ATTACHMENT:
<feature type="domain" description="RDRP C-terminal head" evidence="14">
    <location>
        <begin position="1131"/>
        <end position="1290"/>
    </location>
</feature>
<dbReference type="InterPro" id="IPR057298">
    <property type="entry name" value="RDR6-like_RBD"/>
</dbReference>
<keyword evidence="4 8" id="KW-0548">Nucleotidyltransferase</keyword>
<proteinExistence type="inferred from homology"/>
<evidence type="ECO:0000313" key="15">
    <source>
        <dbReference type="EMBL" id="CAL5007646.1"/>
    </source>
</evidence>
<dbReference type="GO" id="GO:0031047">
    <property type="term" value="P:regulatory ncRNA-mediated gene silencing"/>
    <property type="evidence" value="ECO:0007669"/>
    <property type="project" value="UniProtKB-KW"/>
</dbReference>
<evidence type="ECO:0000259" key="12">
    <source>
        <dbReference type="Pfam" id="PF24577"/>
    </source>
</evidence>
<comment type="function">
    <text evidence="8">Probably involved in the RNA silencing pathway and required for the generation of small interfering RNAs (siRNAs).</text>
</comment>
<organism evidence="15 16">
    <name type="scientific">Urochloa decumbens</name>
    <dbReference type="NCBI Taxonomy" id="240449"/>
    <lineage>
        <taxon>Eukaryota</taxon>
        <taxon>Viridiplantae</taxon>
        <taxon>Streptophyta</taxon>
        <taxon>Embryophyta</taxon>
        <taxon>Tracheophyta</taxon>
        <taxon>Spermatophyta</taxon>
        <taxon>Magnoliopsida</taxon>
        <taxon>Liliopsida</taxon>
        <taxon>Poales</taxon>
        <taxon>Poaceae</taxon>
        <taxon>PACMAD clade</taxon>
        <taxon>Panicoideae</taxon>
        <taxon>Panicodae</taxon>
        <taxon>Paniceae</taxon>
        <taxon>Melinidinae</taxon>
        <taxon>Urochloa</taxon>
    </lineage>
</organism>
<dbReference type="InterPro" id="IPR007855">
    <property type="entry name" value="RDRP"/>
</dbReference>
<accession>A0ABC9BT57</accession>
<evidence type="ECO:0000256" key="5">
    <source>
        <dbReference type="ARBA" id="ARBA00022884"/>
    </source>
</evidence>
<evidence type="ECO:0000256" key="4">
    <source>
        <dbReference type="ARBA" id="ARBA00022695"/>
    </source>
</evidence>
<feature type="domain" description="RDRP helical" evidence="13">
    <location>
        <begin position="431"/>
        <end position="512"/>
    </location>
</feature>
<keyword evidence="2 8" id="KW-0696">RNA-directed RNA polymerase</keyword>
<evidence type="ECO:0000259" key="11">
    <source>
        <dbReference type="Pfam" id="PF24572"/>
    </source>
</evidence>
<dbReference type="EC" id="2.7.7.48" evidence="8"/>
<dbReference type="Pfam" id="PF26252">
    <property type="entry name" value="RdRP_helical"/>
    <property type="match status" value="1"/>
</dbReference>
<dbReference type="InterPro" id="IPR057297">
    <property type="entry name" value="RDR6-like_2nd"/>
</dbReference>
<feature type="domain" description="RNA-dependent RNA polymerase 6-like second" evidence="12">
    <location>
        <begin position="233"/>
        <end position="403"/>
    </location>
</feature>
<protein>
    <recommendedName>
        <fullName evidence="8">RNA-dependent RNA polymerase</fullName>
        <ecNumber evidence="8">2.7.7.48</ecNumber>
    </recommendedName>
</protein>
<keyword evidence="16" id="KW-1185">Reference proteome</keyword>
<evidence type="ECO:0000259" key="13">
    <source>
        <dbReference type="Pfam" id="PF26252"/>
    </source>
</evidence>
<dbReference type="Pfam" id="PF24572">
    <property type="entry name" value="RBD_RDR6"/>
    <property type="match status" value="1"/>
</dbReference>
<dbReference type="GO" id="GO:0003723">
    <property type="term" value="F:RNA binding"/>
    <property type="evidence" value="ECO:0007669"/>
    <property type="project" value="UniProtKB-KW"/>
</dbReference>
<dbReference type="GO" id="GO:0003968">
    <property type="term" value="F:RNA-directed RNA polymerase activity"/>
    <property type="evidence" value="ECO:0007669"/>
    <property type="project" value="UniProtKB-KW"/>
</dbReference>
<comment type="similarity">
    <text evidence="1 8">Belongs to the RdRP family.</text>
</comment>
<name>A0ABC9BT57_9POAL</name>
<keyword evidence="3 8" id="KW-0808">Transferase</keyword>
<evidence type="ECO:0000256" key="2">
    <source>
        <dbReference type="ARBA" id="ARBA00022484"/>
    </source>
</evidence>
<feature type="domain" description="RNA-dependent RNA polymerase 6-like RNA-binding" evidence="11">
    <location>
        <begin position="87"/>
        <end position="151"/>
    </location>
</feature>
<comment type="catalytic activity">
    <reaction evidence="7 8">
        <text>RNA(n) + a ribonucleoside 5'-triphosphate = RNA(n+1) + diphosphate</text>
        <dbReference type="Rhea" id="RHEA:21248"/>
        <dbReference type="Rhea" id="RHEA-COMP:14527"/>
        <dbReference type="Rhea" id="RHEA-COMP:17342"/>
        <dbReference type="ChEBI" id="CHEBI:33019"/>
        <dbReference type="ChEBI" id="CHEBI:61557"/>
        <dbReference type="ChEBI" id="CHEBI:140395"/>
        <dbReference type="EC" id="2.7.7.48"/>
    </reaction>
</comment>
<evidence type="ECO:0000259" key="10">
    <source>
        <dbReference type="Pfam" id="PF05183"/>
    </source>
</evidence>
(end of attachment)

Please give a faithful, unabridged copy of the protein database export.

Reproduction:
<feature type="domain" description="RDRP C-terminal head" evidence="14">
    <location>
        <begin position="1131"/>
        <end position="1290"/>
    </location>
</feature>
<dbReference type="InterPro" id="IPR057298">
    <property type="entry name" value="RDR6-like_RBD"/>
</dbReference>
<keyword evidence="4 8" id="KW-0548">Nucleotidyltransferase</keyword>
<proteinExistence type="inferred from homology"/>
<evidence type="ECO:0000313" key="15">
    <source>
        <dbReference type="EMBL" id="CAL5007646.1"/>
    </source>
</evidence>
<dbReference type="GO" id="GO:0031047">
    <property type="term" value="P:regulatory ncRNA-mediated gene silencing"/>
    <property type="evidence" value="ECO:0007669"/>
    <property type="project" value="UniProtKB-KW"/>
</dbReference>
<evidence type="ECO:0000259" key="12">
    <source>
        <dbReference type="Pfam" id="PF24577"/>
    </source>
</evidence>
<comment type="function">
    <text evidence="8">Probably involved in the RNA silencing pathway and required for the generation of small interfering RNAs (siRNAs).</text>
</comment>
<organism evidence="15 16">
    <name type="scientific">Urochloa decumbens</name>
    <dbReference type="NCBI Taxonomy" id="240449"/>
    <lineage>
        <taxon>Eukaryota</taxon>
        <taxon>Viridiplantae</taxon>
        <taxon>Streptophyta</taxon>
        <taxon>Embryophyta</taxon>
        <taxon>Tracheophyta</taxon>
        <taxon>Spermatophyta</taxon>
        <taxon>Magnoliopsida</taxon>
        <taxon>Liliopsida</taxon>
        <taxon>Poales</taxon>
        <taxon>Poaceae</taxon>
        <taxon>PACMAD clade</taxon>
        <taxon>Panicoideae</taxon>
        <taxon>Panicodae</taxon>
        <taxon>Paniceae</taxon>
        <taxon>Melinidinae</taxon>
        <taxon>Urochloa</taxon>
    </lineage>
</organism>
<dbReference type="InterPro" id="IPR007855">
    <property type="entry name" value="RDRP"/>
</dbReference>
<accession>A0ABC9BT57</accession>
<evidence type="ECO:0000256" key="5">
    <source>
        <dbReference type="ARBA" id="ARBA00022884"/>
    </source>
</evidence>
<evidence type="ECO:0000256" key="4">
    <source>
        <dbReference type="ARBA" id="ARBA00022695"/>
    </source>
</evidence>
<feature type="domain" description="RDRP helical" evidence="13">
    <location>
        <begin position="431"/>
        <end position="512"/>
    </location>
</feature>
<keyword evidence="2 8" id="KW-0696">RNA-directed RNA polymerase</keyword>
<evidence type="ECO:0000259" key="11">
    <source>
        <dbReference type="Pfam" id="PF24572"/>
    </source>
</evidence>
<dbReference type="EC" id="2.7.7.48" evidence="8"/>
<dbReference type="Pfam" id="PF26252">
    <property type="entry name" value="RdRP_helical"/>
    <property type="match status" value="1"/>
</dbReference>
<dbReference type="InterPro" id="IPR057297">
    <property type="entry name" value="RDR6-like_2nd"/>
</dbReference>
<feature type="domain" description="RNA-dependent RNA polymerase 6-like second" evidence="12">
    <location>
        <begin position="233"/>
        <end position="403"/>
    </location>
</feature>
<protein>
    <recommendedName>
        <fullName evidence="8">RNA-dependent RNA polymerase</fullName>
        <ecNumber evidence="8">2.7.7.48</ecNumber>
    </recommendedName>
</protein>
<keyword evidence="16" id="KW-1185">Reference proteome</keyword>
<evidence type="ECO:0000259" key="13">
    <source>
        <dbReference type="Pfam" id="PF26252"/>
    </source>
</evidence>
<dbReference type="Pfam" id="PF24572">
    <property type="entry name" value="RBD_RDR6"/>
    <property type="match status" value="1"/>
</dbReference>
<dbReference type="GO" id="GO:0003723">
    <property type="term" value="F:RNA binding"/>
    <property type="evidence" value="ECO:0007669"/>
    <property type="project" value="UniProtKB-KW"/>
</dbReference>
<dbReference type="GO" id="GO:0003968">
    <property type="term" value="F:RNA-directed RNA polymerase activity"/>
    <property type="evidence" value="ECO:0007669"/>
    <property type="project" value="UniProtKB-KW"/>
</dbReference>
<comment type="similarity">
    <text evidence="1 8">Belongs to the RdRP family.</text>
</comment>
<name>A0ABC9BT57_9POAL</name>
<keyword evidence="3 8" id="KW-0808">Transferase</keyword>
<evidence type="ECO:0000256" key="2">
    <source>
        <dbReference type="ARBA" id="ARBA00022484"/>
    </source>
</evidence>
<feature type="domain" description="RNA-dependent RNA polymerase 6-like RNA-binding" evidence="11">
    <location>
        <begin position="87"/>
        <end position="151"/>
    </location>
</feature>
<comment type="catalytic activity">
    <reaction evidence="7 8">
        <text>RNA(n) + a ribonucleoside 5'-triphosphate = RNA(n+1) + diphosphate</text>
        <dbReference type="Rhea" id="RHEA:21248"/>
        <dbReference type="Rhea" id="RHEA-COMP:14527"/>
        <dbReference type="Rhea" id="RHEA-COMP:17342"/>
        <dbReference type="ChEBI" id="CHEBI:33019"/>
        <dbReference type="ChEBI" id="CHEBI:61557"/>
        <dbReference type="ChEBI" id="CHEBI:140395"/>
        <dbReference type="EC" id="2.7.7.48"/>
    </reaction>
</comment>
<evidence type="ECO:0000259" key="10">
    <source>
        <dbReference type="Pfam" id="PF05183"/>
    </source>
</evidence>